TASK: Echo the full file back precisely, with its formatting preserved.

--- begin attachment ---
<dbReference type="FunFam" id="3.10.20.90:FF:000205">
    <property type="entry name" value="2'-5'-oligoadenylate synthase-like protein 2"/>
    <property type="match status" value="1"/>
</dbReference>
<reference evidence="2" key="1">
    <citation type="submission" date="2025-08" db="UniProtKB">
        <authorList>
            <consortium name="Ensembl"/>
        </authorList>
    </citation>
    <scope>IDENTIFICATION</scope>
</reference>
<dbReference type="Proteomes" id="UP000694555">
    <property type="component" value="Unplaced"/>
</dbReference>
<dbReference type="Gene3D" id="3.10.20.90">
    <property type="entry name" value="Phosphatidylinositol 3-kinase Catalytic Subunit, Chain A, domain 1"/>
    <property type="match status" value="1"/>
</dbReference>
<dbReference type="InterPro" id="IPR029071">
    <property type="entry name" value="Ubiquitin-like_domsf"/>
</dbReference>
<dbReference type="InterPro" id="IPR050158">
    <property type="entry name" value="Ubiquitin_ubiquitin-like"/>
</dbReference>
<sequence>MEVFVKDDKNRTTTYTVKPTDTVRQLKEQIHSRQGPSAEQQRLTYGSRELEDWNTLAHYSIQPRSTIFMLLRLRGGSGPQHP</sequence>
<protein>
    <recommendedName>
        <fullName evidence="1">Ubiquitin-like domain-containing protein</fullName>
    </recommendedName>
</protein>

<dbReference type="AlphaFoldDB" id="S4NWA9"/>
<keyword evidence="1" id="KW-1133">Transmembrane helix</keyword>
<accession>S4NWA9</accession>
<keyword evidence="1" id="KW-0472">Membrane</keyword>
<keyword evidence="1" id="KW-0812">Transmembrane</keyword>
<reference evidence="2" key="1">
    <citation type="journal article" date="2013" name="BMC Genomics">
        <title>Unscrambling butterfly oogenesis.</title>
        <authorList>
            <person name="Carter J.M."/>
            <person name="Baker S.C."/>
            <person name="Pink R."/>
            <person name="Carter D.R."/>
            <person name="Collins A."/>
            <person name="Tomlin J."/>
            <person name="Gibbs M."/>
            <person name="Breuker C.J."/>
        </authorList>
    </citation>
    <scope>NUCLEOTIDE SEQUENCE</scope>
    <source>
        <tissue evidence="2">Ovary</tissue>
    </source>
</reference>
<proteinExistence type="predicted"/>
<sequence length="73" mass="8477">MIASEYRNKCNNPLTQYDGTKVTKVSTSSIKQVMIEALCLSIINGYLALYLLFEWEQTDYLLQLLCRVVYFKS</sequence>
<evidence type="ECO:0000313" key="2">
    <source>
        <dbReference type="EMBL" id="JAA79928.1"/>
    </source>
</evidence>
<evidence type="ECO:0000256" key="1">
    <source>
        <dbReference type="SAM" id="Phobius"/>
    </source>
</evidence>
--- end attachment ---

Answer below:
<dbReference type="FunFam" id="3.10.20.90:FF:000205">
    <property type="entry name" value="2'-5'-oligoadenylate synthase-like protein 2"/>
    <property type="match status" value="1"/>
</dbReference>
<reference evidence="2" key="1">
    <citation type="submission" date="2025-08" db="UniProtKB">
        <authorList>
            <consortium name="Ensembl"/>
        </authorList>
    </citation>
    <scope>IDENTIFICATION</scope>
</reference>
<dbReference type="Proteomes" id="UP000694555">
    <property type="component" value="Unplaced"/>
</dbReference>
<dbReference type="Gene3D" id="3.10.20.90">
    <property type="entry name" value="Phosphatidylinositol 3-kinase Catalytic Subunit, Chain A, domain 1"/>
    <property type="match status" value="1"/>
</dbReference>
<dbReference type="InterPro" id="IPR029071">
    <property type="entry name" value="Ubiquitin-like_domsf"/>
</dbReference>
<dbReference type="InterPro" id="IPR050158">
    <property type="entry name" value="Ubiquitin_ubiquitin-like"/>
</dbReference>
<sequence>MEVFVKDDKNRTTTYTVKPTDTVRQLKEQIHSRQGPSAEQQRLTYGSRELEDWNTLAHYSIQPRSTIFMLLRLRGGSGPQHP</sequence>
<protein>
    <recommendedName>
        <fullName evidence="1">Ubiquitin-like domain-containing protein</fullName>
    </recommendedName>
</protein>

<dbReference type="AlphaFoldDB" id="S4NWA9"/>
<keyword evidence="1" id="KW-1133">Transmembrane helix</keyword>
<accession>S4NWA9</accession>
<keyword evidence="1" id="KW-0472">Membrane</keyword>
<keyword evidence="1" id="KW-0812">Transmembrane</keyword>
<reference evidence="2" key="1">
    <citation type="journal article" date="2013" name="BMC Genomics">
        <title>Unscrambling butterfly oogenesis.</title>
        <authorList>
            <person name="Carter J.M."/>
            <person name="Baker S.C."/>
            <person name="Pink R."/>
            <person name="Carter D.R."/>
            <person name="Collins A."/>
            <person name="Tomlin J."/>
            <person name="Gibbs M."/>
            <person name="Breuker C.J."/>
        </authorList>
    </citation>
    <scope>NUCLEOTIDE SEQUENCE</scope>
    <source>
        <tissue evidence="2">Ovary</tissue>
    </source>
</reference>
<proteinExistence type="predicted"/>
<sequence length="73" mass="8477">MIASEYRNKCNNPLTQYDGTKVTKVSTSSIKQVMIEALCLSIINGYLALYLLFEWEQTDYLLQLLCRVVYFKS</sequence>
<evidence type="ECO:0000313" key="2">
    <source>
        <dbReference type="EMBL" id="JAA79928.1"/>
    </source>
</evidence>
<evidence type="ECO:0000256" key="1">
    <source>
        <dbReference type="SAM" id="Phobius"/>
    </source>
</evidence>